Chloe wakes up in a hospital bed, intubated and barely able to move. Diane insists that her "daughter" be discharged, but the doctors refuse until Chloe has been evaluated by a mental health professional. Chloe signals to a nurse, who brings her a crayon and paper. While Chloe is attempting to write "MOM" on the paper, a code blue is called and the nurse rushes out. Armed with a handgun, Diane then sneaks in and ties Chloe to a wheelchair to escape; the nurse finds the bed empty and alerts hospital security. As a panicking Diane tries to find an exit, Chloe is able to move her foot and hold the chair in place. Diane begs her to come home with her, but Chloe defiantly replies that she doesn't need her any longer. Diane aims her gun at security guards while cornered and is shot in the arm, causing her to fall down the stairs.

Seven years later, an adult Chloe goes to a correctional facility; although she still relies on her wheelchair, she is now able to walk short distances with the use of a cane. She visits Diane in the infirmary ward, who is now confined to a bed, and begins talking about her wonderful husband, children, and job. She speaks about her children's preference in grandparents, suggesting that Chloe reunited with her birth family. Chloe takes out three plastic-wrapped Ridocaine pills she hid under her tongue, and tells Diane that she still loves her before asking her to open her mouth wide.



In June 2018, it was announced Lionsgate would produce, distribute, and finance the film, with Aneesh Chaganty directing, from a screenplay he wrote alongside Sev Ohanian. Ohanian and Natalie Qasabian produced the film.[6] In October 2018, Sarah Paulson joined the cast of the film,[7] and in December 2018, Kiera Allen was set to star as well.[8]

Principal photography in Winnipeg, Canada began on October 31, 2018, and wrapped on December 18, 2018.[9]

Torin Borrowdale composed the film's score, as he previously collaborated with Chaganty in Searching. According to Borrowdale, the goal for the film's musical direction was to achieve "the essence of Bernard Herrmann, but for a 2020 cinematic experience."[10] The film was a joint production between Summit Entertainment, Lions Gate Films, Search Party Productions, and Hulu Original Films.[11][12][13]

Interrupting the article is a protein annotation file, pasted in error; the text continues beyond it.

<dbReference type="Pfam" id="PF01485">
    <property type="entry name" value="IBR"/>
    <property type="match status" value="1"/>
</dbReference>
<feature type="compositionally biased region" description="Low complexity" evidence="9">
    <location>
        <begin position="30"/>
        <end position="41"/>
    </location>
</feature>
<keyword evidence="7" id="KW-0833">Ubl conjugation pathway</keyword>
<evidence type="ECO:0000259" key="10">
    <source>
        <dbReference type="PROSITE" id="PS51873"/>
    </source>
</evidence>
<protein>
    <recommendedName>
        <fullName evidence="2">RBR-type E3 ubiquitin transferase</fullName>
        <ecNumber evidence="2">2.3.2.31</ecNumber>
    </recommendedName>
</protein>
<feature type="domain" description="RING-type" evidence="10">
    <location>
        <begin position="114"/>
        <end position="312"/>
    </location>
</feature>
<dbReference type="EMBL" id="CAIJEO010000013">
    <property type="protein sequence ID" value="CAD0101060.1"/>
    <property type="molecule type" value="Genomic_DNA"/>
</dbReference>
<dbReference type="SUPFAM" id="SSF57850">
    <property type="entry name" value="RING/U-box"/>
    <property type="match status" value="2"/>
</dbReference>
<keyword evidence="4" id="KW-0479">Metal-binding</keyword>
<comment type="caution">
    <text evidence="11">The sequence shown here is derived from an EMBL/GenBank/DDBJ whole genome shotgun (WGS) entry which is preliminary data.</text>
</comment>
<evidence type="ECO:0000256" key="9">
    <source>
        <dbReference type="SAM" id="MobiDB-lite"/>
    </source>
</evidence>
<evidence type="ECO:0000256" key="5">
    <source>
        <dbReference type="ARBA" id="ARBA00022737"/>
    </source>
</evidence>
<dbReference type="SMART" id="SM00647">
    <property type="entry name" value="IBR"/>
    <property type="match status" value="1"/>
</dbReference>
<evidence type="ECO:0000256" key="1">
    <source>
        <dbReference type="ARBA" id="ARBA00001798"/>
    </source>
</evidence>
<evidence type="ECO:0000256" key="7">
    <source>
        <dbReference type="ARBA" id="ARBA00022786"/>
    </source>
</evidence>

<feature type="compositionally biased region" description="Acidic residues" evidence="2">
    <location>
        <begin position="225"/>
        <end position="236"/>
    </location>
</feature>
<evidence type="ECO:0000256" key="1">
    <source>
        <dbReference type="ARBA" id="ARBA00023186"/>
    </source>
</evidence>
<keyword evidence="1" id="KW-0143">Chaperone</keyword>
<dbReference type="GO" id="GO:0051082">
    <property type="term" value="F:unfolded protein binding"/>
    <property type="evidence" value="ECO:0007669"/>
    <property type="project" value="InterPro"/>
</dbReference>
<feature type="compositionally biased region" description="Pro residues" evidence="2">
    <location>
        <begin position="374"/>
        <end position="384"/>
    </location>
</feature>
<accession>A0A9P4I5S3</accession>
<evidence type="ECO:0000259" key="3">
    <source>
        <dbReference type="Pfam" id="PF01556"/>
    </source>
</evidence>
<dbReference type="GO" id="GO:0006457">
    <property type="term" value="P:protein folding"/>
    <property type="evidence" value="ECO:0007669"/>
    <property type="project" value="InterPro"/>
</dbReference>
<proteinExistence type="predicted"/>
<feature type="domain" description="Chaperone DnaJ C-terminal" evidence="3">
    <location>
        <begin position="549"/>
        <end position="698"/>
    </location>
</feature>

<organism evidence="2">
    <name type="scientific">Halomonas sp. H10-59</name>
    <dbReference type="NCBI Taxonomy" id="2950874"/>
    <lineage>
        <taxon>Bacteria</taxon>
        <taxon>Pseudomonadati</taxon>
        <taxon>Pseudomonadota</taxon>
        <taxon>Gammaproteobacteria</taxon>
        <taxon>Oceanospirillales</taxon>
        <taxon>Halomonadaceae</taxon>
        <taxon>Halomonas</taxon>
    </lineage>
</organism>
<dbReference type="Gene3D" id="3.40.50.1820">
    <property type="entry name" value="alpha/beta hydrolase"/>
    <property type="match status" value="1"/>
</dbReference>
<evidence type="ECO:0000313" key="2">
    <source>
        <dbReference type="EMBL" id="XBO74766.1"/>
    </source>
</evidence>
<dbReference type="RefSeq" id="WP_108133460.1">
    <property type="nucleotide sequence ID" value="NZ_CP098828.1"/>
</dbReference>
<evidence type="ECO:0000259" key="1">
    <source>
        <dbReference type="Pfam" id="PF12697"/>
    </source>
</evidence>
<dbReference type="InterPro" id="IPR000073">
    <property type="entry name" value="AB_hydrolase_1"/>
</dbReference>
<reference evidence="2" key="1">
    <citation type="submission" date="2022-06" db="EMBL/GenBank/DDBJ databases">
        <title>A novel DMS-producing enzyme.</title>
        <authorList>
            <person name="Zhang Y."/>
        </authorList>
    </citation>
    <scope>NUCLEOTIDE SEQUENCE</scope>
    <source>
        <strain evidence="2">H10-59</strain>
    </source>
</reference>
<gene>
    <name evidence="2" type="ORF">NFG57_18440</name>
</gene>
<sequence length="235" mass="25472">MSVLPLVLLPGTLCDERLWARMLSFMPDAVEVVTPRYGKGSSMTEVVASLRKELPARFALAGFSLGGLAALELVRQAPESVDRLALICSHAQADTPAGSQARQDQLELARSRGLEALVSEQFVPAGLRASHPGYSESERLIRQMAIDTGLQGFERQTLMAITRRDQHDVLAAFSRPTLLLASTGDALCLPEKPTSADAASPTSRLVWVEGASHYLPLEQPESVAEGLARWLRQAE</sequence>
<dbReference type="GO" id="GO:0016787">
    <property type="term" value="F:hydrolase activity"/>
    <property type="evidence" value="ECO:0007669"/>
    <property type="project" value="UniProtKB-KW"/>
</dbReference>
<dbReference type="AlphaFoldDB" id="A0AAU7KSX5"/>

Run was originally scheduled to be theatrically released on May 8, 2020, coinciding with Mother's Day weekend,[14] although as a result of the COVID-19 pandemic, its release was delayed indefinitely. Lionsgate intended to announce a new release date "once there is more clarity on when movie theaters" will reopen.[15]

In August 2020 however, with the pandemic's continued influence on the film industry, Hulu acquired American distribution rights to the film,[16] and it debuted exclusively through them via streaming on November 20, 2020.[17] The movie was released in other continents under Lionsgate International banner.[12]

Netflix later acquired international streaming rights and released the film on April 2, 2021.[18]


Audience viewership[edit]

Following its debut weekend, Hulu reported that Run was the most-watched original film in the platform's history, as well as the most talked about on Twitter.[19]

Critical response[edit]

On review aggregator Rotten Tomatoes, the film holds an approval rating of 88% based on 139 reviews, with an average rating of 7.1/10. The site's critics consensus reads, "Solid acting and expertly ratcheted tension help Run transcend its familiar trappings to deliver a delightfully suspenseful thriller."[20] On Metacritic, it has a weighted average score of 67 out of 100, based on 20 critics, indicating "generally favorable reviews."[21]

Jessica Gomez of wrote, "If you're like me and you were captivated by the story of Gypsy Rose and her mother Dee Dee Blanchard, then I've got a psychological thriller with your name on it."[22] Ryan Lattanzio of IndieWire gave the film a "C+" and said, "There's enough go-for-broke and whiplash-inducing shifts in tone on display to suggest this filmmaking duo has a future, even when their characters don't seem to have a past."[23]

Rahul Desai of Film Companion wrote, "The film doubles up as an allegory and indictment of modern parenting – the control disguised as caregiving, the lack of identity, the incessant smothering, the manipulation, and the blurred line between selflessness and selfishness"[24]

Related films[edit]

Searching (2018)[edit]

In November 2018, Ohanian revealed that Run includes intentional references to his previous film Searching, while also stating that the latter has connections to the prior as well.[25] Later in November 2020, Chaganty and Ohanian revealed that one of these connections involves a brief appearance by the character of Hannah from Searching as a stock photo model. The filmmaking duo stated that the references between their movies establish that they take place within the same fictional continuity.[26]

Missing (2023)[edit]